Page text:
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This petition involves Bermuda's efforts to secure rights from the International Telecommunication Union (ITU) to operate a satellite at the 96.2 degree W.L. orbital location. Bermuda partnered with EchoStar to deploy and maintain its satellite at this orbital location. Meanwhile, the Netherlands also sought rights from the ITU to operate a satellite at a nearby orbital location. Petitioner, Spectrum Five, a developer and operator of satellites working in partnership with the Netherlands, filed an objection to the FCC to EchoStar's request to move its satellite from 76.8 degrees W.L. to 96.2 degrees W.L. The FCC granted EchoStar's request and determined that Bermuda secured rights to the 96.2 degree W.L. orbital location. Spectrum Five petitioned for review of the Commission's order, claiming principally that the Commission acted arbitrarily and capriciously. The court dismissed the petition for lack of Article III standing because Spectrum Five failed to demonstrate a significant likelihood that a decision of this court would redress its alleged injury. View "Spectrum Five LLC v. FCC" on Justia Law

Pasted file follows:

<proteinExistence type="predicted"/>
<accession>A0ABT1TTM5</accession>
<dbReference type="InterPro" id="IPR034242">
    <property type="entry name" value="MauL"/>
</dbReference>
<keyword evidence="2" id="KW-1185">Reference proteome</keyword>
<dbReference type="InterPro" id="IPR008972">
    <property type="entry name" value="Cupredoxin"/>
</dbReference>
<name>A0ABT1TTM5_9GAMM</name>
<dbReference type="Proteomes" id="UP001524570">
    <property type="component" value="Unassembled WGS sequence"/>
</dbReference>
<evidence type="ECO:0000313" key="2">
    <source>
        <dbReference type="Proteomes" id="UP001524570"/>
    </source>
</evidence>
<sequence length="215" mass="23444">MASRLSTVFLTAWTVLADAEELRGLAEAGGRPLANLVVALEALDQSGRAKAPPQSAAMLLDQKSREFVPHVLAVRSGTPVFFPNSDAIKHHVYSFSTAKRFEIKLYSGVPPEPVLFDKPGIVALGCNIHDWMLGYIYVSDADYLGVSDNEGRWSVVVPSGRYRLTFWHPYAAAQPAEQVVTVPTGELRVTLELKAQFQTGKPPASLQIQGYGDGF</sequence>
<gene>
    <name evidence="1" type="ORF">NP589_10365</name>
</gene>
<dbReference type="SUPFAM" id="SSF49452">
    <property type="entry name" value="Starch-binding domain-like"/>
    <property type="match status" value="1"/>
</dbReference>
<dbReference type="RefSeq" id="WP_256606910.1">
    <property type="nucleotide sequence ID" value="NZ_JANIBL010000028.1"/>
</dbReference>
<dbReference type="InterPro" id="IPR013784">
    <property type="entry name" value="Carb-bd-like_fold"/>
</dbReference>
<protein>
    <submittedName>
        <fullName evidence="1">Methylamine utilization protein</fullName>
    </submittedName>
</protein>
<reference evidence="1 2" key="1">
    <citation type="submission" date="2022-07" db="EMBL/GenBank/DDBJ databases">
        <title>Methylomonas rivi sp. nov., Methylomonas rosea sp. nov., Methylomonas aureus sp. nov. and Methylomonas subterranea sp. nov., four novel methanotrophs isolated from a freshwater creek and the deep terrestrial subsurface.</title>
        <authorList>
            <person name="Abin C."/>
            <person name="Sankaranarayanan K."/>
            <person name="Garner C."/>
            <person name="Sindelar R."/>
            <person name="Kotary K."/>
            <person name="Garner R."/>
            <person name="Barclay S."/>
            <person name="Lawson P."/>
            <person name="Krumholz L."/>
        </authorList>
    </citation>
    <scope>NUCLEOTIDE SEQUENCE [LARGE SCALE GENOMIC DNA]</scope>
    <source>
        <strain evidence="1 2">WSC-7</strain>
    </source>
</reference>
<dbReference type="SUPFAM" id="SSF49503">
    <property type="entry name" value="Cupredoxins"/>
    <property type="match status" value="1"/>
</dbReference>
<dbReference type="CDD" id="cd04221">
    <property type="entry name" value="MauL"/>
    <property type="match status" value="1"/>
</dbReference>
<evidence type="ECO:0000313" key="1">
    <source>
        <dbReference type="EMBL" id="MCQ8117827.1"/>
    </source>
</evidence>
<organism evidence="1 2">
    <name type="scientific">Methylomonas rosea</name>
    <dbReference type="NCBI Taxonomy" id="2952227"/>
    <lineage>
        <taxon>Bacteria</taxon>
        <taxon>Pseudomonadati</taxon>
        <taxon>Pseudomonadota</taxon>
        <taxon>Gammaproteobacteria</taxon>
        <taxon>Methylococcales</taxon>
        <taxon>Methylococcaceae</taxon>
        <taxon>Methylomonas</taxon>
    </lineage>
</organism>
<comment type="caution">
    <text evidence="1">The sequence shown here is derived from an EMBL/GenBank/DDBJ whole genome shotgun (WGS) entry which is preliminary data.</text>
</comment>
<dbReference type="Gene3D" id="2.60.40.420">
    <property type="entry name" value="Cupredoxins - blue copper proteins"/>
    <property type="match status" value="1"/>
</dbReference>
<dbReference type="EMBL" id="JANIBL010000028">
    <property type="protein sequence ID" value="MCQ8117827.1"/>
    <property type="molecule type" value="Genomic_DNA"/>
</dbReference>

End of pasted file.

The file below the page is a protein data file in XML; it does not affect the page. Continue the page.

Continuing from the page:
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The Foreign Intelligence Surveillance Act,50 U.S.C. 1881a,2008 amendments, permit the Attorney General and the Director of National Intelligence to acquire foreign intelligence information by jointly authorizing surveillance of individuals who are not "United States persons" and are reasonably believed to be located outside the U.S. They normally must first obtain Foreign Intelligence Surveillance Court approval; 1881a surveillance is subject to statutory conditions, congressional supervision, and compliance with the Fourth Amendment. United States persons who claim to engage in sensitive international communications with individuals who they believe are likely targets of surveillance sought a declaration that 1881a is facially unconstitutional and a permanent injunction. The district court found that they lacked standing, but the Second Circuit reversed, holding that they showed an "objectively reasonable likelihood" that their communications will be intercepted in the future and that they suffer present injuries from costly and burdensome measures to protect the confidentiality of their communications. The Supreme Court reversed. The plaintiffs do not have Article III standing, which require an injury that is "concrete, particularized, and actual or imminent; fairly traceable to the challenged action; and redressable by a favorable ruling." Allegations of possible future injury are not sufficient. Plaintiffs’ standing theory rests on a speculative chain of possibilities. The Court stated that it is "reluctant to endorse standing theories that require guesswork as to how independent decision-makers will exercise their judgment." Plaintiffs cannot manufacture standing by choosing to make expenditures based on hypothetical future harm that is not certainly impending. View "Clapper v. Amnesty Int'l USA" on Justia Law